taxes | KUOW News and Information

taxes

Marcie Sillman talks to State Treasurer Jim McIntire about his proposal for a state income tax and overhaul of our current tax system to raise enough revenue to cover the state budget. 

Replacement parts for King County's emergency radio system won't be available after 2018, County Council member Joe McDermott says.
Flickr Photo/Bryan Jones (CC-BY-NC-ND)

King County's aging emergency radio system is facing crunch time: After 2018, replacement components won't be available.

So the county is proposing a replacement and asking voters to pay for it in a special election April 28. Boosting the existing property-tax levy would generate an estimated $273 million to pay for the upgrade, the county says.

Firefighters, police or paramedics responding to a crisis depend on reliable radios. Seattle’s new fire chief, Harold Scoggins, pointed to the communication problems that hampered first responders’ efforts during the 9-11 attacks.

The push to raise the gas tax by nearly 12 cents per gallon gas is still alive in the Washington legislature. But time is running out.

In Washington state, the tax rate for those living in poverty is seven times higher than for those in the one percent.
Courtesy of Institute on Taxation and Economic Policy

Marcie Sillman speaks with Seattle Times economics columnist Jon Talton about why Washington state's tax system has been called "the most unfair state and local tax system in the country."  

More taxpayers are falling victim to identity theft. A federal report says 2.5 million tax-filers had their identities stolen and their tax refunds delayed in 2013.

That’s double the number of people affected the previous year.

Majority Republicans in the Washington state Senate unveiled a no-new-taxes budget Tuesday that would still boost spending by $4 billion.

This tax season, for the first time since the Affordable Care Act passed five years ago, consumers are facing its financial consequences.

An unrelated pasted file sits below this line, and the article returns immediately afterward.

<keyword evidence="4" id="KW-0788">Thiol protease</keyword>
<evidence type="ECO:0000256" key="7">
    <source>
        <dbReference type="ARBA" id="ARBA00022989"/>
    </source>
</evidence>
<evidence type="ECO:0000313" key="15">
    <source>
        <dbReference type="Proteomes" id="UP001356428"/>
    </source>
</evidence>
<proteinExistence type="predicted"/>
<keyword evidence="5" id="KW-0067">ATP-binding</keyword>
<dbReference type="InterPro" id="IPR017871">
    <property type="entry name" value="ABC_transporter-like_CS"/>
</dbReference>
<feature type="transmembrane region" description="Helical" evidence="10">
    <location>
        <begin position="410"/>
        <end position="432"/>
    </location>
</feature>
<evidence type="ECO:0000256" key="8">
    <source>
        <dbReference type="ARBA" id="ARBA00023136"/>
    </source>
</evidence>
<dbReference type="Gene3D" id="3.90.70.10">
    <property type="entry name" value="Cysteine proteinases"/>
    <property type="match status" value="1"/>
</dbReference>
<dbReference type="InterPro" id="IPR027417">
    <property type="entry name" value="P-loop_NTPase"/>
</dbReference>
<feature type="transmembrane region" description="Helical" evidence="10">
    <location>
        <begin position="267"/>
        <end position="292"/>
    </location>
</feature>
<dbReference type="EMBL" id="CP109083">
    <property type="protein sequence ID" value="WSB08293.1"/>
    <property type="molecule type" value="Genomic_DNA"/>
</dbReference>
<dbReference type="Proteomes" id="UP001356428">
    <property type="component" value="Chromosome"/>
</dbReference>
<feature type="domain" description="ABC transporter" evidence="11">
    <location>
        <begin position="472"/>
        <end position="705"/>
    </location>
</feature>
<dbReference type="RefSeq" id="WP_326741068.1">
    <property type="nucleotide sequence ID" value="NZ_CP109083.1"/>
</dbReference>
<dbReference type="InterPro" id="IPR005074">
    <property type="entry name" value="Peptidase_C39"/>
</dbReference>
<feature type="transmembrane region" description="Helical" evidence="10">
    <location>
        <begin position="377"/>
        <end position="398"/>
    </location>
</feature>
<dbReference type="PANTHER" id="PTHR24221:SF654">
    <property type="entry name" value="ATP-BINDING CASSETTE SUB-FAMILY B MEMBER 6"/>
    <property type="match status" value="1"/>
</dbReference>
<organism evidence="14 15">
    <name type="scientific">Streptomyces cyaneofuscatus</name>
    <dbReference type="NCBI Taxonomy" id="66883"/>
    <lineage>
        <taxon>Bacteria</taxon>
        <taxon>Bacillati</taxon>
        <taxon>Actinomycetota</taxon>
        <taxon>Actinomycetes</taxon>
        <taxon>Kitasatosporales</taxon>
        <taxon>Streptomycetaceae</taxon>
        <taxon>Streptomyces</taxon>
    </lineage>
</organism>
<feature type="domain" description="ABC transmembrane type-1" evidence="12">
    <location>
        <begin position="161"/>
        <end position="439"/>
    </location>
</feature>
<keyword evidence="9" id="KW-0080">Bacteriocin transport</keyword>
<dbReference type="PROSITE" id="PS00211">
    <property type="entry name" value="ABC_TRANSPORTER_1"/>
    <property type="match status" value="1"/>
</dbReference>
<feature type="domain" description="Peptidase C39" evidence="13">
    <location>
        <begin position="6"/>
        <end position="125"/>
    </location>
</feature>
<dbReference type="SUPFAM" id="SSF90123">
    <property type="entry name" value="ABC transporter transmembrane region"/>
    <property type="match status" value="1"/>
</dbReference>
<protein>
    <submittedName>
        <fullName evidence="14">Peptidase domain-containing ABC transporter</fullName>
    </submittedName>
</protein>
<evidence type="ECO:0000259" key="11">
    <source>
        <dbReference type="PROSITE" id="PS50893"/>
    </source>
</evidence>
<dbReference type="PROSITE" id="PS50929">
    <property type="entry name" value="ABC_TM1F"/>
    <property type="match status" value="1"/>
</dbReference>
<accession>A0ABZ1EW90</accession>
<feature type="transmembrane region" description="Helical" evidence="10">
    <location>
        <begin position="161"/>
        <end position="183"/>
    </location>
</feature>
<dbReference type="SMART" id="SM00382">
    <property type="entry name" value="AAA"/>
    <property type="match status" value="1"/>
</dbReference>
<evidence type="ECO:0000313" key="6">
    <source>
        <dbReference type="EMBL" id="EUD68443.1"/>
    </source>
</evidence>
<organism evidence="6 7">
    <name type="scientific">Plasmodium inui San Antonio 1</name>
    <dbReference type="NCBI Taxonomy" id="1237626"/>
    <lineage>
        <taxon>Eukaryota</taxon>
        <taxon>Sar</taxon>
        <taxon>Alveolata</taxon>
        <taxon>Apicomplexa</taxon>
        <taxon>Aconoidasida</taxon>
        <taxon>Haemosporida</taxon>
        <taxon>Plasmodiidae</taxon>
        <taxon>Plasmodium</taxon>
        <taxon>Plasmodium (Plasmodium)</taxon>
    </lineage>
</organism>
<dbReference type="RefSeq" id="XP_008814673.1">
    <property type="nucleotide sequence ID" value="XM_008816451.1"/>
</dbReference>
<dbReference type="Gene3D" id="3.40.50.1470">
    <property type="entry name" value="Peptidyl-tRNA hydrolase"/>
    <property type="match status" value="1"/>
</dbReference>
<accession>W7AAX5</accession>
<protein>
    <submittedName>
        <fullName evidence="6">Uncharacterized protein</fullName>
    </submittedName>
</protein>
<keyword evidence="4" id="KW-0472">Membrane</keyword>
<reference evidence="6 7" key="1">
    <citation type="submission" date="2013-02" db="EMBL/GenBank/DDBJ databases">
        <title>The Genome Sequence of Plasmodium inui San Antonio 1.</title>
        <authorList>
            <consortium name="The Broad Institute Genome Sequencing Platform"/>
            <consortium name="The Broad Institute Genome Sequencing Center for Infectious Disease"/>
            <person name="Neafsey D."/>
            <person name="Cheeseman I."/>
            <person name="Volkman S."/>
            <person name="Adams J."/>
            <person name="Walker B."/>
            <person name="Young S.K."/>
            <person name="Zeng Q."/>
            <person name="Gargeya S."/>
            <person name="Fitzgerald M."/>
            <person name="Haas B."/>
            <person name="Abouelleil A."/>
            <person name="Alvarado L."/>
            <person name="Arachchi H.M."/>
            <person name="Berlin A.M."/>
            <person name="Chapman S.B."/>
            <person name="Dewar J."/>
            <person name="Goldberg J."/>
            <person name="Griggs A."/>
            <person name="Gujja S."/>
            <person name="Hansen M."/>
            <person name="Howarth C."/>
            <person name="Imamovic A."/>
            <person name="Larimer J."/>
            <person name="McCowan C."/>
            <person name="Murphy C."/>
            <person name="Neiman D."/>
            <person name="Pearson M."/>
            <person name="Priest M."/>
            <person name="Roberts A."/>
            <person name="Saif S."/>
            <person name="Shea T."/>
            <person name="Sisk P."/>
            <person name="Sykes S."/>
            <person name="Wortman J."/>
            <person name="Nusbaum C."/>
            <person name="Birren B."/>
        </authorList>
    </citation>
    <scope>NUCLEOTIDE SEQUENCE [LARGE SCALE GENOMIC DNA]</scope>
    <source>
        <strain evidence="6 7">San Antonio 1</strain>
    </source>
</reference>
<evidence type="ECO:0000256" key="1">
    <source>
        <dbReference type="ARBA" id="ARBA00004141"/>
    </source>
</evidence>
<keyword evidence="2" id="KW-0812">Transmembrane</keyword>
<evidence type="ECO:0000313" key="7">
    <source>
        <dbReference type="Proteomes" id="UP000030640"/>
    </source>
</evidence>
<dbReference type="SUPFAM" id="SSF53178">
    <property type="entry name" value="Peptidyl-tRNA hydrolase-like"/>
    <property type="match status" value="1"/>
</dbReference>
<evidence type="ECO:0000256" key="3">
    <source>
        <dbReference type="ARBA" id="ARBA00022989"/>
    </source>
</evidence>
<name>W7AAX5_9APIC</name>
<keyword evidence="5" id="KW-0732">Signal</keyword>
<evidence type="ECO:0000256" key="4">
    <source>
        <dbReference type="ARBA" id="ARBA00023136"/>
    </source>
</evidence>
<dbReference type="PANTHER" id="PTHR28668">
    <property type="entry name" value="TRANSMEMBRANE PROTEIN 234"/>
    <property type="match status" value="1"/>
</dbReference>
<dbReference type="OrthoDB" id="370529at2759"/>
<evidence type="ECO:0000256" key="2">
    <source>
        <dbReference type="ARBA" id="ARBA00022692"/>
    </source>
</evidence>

Whether they owe a penalty for not having health insurance, or have to figure out whether they need to pay back part of the subsidy they received to offset the cost of monthly insurance premiums, many people have to contend with new tax forms and calculations.

A Better Way To Tax Cigarettes

Mar 18, 2015
Flickr Photo/David Grant

Bill Radke talks with Washington state Sen. Andy Hill, R-Redmond, about Governor Jay Inslee's proposal to raise cigarette taxes.

Susan Dean, 78, says doing her taxes by hand would be impossible without the IRS instruction booklet, which the IRS no longer widely distributes.
KUOW photo/Sara Lerner

Alert, tax prep procrastinators: You might want to force yourself to start earlier this year.

When the federal agency in charge of tax collection gets hit with budget cuts, there are problems – and reduced IRS services are creating real roadblocks.

In January, the Washington state Senate adopted a rule requiring that new taxes pass the Senate by a two-thirds vote. Monday Lt. Governor Brad Owen tossed it out.

Owen said the super majority threshold runs afoul of the state constitution. Owen pointed to a 2013 Washington Supreme Court ruling that overturned a voter-approved super majority requirement for tax hikes.

The Republican-led Washington Senate Monday approved a nearly 12-cents-per-gallon gas tax increase phased in over three years.

Oregon lawmakers are considering a possible hike in the gas tax this session. Supporters say it's needed in order to offset stagnant revenues due to more fuel efficient vehicles.

In Olympia, legislative budget writers got a shot of good news Friday regarding tax collections.

A bipartisan group of Washington state senators is backing an 11.7 cent gas tax increase over three years.

When voters in four U.S. states — Colorado, Washington, Alaska and Oregon — approved recreational marijuana sales, part of the appeal was the promise of a new revenue source to buoy cash-strapped cities and states.